By Steve Medcroft
Trek/VW rider Jeremiah Bishop has returned home following hospitalization after a brutal crash in stage two of La Ruta de Los Conquistadores on November 4th. In the crash, suffered while Bishop was leading the stage and making up time on race leader Hector Leonardo Paez (Full Dynamix), Bishop fractured his upper jaw bone. He was immediately transported to a hospital in San Jose where he received treatment for the fracture.
"The Injury was a Laforte 1 break of the maxilla," Bishop said Tuesday from his home in Harrisonburg, Virginia. Named for the medical scientist who first identified the weak spots in the human skull, the fracture essentially mean that Bishops upper jaw had separated from the rest of his skull. "If you can imagine looking at a set of dentures, that's what my jaw looked like." The fracture was most commonly associated with automobile accidents prior to airbag.
Bishop, who also had deep cuts in his temple, under his right eye and on his elbow as well as a fracture from the upper jaw to the orbit of his eye and two shattered teeth, was treated at the CIMA Medical Center in San Jose, Costa Rica. "CIMA was top notch; on par with a good hospital here in the US," he said. "They took a pretty typical approach to the repair for a skull fracture; used small, flat titanium pins. They have basically bolted my jaw into place until it heals."
Besides the extent of the injuries, the most incredible aspect to Bishop's crash is that he got back on his bike and finished the stage (for second place on the day). "I finished out of sheer determination and, in some ways, frustration," he said. "I was leading the stage and beating the guy who we thought was unbeatable. (Paez) is a rising star. He was pretty much spanking everyone at the race. To have that good of a day against a pure climber, on a 6,000 foot climb, was awesome. It was a stalemate to the top of the mountain so I put my game face on and thought I would take calculated risks down hill."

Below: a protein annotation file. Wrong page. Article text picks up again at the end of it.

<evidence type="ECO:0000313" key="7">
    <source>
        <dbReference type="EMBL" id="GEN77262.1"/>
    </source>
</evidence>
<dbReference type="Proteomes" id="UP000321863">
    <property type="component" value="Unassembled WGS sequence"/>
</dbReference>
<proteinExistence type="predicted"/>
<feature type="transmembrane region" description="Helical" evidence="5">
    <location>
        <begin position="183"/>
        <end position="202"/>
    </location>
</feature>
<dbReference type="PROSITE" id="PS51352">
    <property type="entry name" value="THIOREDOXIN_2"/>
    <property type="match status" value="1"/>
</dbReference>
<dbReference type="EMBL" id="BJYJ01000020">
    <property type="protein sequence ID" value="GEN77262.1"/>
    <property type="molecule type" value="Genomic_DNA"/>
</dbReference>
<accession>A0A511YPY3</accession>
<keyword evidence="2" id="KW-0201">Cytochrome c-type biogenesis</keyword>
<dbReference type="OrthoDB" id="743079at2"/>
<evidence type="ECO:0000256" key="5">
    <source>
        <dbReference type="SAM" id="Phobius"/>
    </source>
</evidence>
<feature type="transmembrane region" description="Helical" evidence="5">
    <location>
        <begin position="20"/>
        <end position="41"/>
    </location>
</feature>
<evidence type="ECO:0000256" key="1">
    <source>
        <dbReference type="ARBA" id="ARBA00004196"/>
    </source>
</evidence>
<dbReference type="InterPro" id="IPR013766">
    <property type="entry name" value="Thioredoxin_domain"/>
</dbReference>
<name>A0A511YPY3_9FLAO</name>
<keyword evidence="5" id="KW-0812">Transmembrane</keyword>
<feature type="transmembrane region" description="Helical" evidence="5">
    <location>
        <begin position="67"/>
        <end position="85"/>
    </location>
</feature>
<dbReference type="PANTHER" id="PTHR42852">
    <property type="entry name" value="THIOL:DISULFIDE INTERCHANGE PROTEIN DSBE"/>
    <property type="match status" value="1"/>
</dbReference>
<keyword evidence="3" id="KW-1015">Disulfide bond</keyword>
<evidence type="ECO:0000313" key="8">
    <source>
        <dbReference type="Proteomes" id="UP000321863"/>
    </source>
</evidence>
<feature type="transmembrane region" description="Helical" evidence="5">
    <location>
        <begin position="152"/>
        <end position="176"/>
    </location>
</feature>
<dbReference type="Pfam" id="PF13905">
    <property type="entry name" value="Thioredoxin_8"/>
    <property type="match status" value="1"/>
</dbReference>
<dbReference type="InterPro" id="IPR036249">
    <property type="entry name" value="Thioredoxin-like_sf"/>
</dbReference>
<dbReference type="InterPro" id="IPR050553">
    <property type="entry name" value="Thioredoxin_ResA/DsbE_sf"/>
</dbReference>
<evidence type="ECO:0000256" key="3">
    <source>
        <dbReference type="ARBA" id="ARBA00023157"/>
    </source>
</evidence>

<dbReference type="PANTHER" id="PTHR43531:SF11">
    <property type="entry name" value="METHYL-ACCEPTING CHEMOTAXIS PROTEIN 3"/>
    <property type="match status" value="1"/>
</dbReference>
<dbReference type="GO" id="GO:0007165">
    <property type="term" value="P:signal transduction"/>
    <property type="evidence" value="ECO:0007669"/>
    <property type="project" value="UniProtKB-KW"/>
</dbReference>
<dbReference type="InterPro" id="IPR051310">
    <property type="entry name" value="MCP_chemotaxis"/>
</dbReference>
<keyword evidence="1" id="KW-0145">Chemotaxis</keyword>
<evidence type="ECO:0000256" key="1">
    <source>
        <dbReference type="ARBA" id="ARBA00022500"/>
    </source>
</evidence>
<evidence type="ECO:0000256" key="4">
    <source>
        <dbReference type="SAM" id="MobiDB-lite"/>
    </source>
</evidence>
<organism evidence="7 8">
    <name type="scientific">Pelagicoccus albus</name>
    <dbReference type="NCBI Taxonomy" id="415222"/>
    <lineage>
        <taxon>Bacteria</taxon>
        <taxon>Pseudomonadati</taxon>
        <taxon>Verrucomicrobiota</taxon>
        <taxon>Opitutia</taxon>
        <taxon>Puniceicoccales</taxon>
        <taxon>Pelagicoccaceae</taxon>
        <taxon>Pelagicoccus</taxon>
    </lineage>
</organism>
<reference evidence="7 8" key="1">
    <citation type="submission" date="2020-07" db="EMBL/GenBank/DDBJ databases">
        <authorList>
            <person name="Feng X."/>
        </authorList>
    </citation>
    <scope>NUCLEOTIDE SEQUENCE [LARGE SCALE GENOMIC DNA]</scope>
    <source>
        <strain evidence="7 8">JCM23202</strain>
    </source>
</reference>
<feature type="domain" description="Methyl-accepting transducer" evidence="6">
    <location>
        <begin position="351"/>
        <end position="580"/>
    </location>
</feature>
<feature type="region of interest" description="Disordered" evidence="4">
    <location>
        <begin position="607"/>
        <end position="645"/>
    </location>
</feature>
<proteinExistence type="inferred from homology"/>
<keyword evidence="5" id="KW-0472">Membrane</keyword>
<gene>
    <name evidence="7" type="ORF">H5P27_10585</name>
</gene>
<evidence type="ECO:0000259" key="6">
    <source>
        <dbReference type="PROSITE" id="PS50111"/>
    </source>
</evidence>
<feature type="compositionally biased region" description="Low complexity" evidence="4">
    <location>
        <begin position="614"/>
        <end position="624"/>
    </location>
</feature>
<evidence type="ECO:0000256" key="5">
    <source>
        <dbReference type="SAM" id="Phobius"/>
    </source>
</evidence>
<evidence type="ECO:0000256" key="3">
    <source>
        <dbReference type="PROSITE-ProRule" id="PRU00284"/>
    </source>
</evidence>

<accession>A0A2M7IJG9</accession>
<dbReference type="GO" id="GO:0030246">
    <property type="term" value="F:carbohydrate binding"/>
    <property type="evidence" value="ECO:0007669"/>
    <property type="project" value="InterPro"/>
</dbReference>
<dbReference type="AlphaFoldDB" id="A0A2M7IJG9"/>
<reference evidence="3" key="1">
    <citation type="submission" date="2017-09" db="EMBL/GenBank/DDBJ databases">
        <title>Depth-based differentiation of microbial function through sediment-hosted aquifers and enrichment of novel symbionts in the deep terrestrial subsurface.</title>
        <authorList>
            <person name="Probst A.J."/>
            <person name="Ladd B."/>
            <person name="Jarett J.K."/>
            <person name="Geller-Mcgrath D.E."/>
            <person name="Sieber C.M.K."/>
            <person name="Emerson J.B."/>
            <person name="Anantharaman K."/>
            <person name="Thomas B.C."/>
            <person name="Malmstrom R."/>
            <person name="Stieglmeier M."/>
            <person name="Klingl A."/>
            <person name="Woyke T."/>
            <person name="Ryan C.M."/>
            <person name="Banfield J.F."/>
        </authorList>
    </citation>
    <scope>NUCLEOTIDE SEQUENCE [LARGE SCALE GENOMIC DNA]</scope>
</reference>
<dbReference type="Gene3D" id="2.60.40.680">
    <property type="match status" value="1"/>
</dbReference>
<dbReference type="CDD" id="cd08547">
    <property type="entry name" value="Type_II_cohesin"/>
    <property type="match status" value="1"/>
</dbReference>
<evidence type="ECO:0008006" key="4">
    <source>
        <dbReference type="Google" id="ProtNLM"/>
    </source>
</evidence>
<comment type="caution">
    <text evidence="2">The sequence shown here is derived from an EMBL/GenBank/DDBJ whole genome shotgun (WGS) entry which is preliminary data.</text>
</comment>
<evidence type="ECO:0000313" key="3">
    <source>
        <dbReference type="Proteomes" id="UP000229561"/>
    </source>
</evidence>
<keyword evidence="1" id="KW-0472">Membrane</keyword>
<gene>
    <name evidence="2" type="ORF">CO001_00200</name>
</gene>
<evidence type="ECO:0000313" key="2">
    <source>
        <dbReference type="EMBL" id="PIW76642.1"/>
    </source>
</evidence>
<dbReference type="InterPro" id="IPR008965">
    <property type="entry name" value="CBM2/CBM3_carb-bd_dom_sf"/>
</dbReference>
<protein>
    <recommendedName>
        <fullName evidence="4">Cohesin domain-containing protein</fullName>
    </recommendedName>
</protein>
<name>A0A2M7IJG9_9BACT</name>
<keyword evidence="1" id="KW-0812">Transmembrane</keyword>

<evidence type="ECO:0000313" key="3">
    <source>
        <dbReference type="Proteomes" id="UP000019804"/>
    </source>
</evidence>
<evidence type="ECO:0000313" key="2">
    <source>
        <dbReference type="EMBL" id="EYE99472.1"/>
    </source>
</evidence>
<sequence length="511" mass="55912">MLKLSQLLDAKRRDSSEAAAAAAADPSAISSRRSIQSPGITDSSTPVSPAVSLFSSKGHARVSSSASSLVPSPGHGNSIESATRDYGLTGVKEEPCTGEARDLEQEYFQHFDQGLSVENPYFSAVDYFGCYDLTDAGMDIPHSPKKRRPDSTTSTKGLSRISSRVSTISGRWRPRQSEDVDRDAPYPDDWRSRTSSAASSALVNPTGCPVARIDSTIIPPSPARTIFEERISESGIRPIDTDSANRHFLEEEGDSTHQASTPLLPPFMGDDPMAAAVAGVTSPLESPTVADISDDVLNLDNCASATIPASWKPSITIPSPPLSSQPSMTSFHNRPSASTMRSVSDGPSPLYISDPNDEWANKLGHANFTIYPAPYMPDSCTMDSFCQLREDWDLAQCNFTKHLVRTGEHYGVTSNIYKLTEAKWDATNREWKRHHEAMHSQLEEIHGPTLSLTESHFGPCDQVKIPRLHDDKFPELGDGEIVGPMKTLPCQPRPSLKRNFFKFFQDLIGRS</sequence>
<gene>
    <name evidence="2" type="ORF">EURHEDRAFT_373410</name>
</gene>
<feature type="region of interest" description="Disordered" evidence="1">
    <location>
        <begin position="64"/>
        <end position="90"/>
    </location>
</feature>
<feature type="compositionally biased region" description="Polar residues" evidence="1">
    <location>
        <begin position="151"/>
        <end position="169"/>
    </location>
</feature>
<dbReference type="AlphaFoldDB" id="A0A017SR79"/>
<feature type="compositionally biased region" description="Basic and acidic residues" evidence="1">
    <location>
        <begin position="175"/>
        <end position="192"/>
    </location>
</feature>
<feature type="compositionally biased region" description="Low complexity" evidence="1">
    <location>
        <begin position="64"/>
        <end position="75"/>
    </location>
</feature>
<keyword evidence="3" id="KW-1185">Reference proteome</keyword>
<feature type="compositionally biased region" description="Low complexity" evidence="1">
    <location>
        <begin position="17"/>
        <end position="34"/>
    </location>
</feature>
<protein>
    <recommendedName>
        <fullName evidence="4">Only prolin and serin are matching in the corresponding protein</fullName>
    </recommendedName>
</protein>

The ironic aspect to the crash, Bishop said, was that the gnarly part of the downhill was over when he fell. "I was on a three-kilometer section of gravel road - after the major downhill - and crashed just as I got up to speed trying to avoid a blind driveway." Bishop says someone had yelled for him to be careful of traffic on the road so he feels that he was "thinking too much." He classifies the accident as a 'freak.'
Three days after his surgery, the American flew home to Virginia to begin his recovery. Currently restricted to soft foods, Bishop says " They say these bones take longer to heal because they're eggshell thin, but I should be able to chew normally at the end of two months."
Bishop returned to training almost immediately. "I am riding again; mostly on the road and mostly endurance rides," he said. "I'll get back on my mountain bike soon but the crash hasn't affected my training at all - in fact, my coach (Hunter Allen of The Peaks Coaching in Bedford, Virginia) had scheduled eight consecutive days off the bike right after La Ruta as my winter break anyway so even though I was unlucky to crash, it couldn't have happened at a more lucky time."